We are both an observational and theoretical group, which is involved with many exciting research projects. Our research interests cover three broad themes: extragalactic research, solar system research, and astrophysics. We are particularly interested in galactic rings and thick galactic disks, the rings of Saturn and circumplanetary dust in the solar system, and in accretion disks and interacting binary stars.
We make use of a wide range of ground-based telescopes, such as heavily oversubscribed Very Large Telescope (VLT) in Chile and the Gran Telescopio Canarias (GTC) in the Canary Islands, as well as other ground-based and space telescopes such as the Spitzer Space Telescope, the Hubble Space Telescope, Swift and XMM-Newton X-ray observatories. Members of the group are also involved with new instrumentation projects, such as the NOT Transient Explorer (NTE), an instrument that will take the scientific capabilities of the Nordic Optical Telescope (NOT) to the next level.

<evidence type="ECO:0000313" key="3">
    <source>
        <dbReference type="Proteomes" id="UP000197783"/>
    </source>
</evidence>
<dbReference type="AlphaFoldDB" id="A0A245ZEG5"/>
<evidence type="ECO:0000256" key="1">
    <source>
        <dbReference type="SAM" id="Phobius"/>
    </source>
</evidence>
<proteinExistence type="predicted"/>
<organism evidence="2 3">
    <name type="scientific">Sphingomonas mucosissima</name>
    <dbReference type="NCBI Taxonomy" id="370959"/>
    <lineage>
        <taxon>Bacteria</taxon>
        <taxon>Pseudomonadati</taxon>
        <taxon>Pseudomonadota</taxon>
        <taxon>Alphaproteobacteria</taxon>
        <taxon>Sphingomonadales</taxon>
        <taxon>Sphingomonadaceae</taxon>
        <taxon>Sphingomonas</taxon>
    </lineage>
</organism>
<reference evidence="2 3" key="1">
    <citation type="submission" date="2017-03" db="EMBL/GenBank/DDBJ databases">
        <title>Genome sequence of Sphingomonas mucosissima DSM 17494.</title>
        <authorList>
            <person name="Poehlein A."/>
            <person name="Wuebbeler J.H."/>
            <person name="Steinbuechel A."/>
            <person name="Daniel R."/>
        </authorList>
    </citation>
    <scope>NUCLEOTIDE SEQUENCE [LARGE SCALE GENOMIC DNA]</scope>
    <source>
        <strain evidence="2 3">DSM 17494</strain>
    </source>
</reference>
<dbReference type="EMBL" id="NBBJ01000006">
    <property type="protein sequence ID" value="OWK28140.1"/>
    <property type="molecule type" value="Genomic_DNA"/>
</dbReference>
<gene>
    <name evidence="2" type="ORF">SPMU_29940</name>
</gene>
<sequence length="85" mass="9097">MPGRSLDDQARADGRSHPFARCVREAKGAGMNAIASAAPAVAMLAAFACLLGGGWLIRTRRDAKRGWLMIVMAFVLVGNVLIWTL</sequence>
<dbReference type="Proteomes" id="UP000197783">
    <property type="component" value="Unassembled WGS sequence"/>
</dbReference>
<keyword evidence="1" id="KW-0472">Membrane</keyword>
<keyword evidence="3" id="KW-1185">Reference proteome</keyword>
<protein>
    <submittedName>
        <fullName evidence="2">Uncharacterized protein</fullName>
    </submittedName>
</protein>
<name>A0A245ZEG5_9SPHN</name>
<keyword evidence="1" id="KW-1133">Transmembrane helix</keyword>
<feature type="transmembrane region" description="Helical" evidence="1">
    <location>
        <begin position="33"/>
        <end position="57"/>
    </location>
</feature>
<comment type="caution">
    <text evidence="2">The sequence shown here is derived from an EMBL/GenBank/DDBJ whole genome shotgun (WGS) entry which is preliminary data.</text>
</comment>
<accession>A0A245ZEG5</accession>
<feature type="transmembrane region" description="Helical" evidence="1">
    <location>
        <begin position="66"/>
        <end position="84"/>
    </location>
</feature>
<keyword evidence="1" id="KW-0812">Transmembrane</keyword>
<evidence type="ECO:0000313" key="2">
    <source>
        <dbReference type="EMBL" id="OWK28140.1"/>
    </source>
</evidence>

The Astronomy research unit is also a member of Major Atmospheric Gamma-ray Imaging Cherenkov Telescopes (MAGIC) collaboration as part of Finnish MAGIC Consortium. MAGIC is a scientific collaboration of research centres in Bulgaria, Croatia, Finland, Germany, Italy, Japan, Poland, Spain and Switzerland that operates two 17-m diameter Imaging Atmospheric Cherenkov Telescopes (IACTs). This project is one of the leading world-wide in gamma-ray astronomy.
We are involved in a wide range of teaching activities. We teach both basic, intermediate and advanced courses.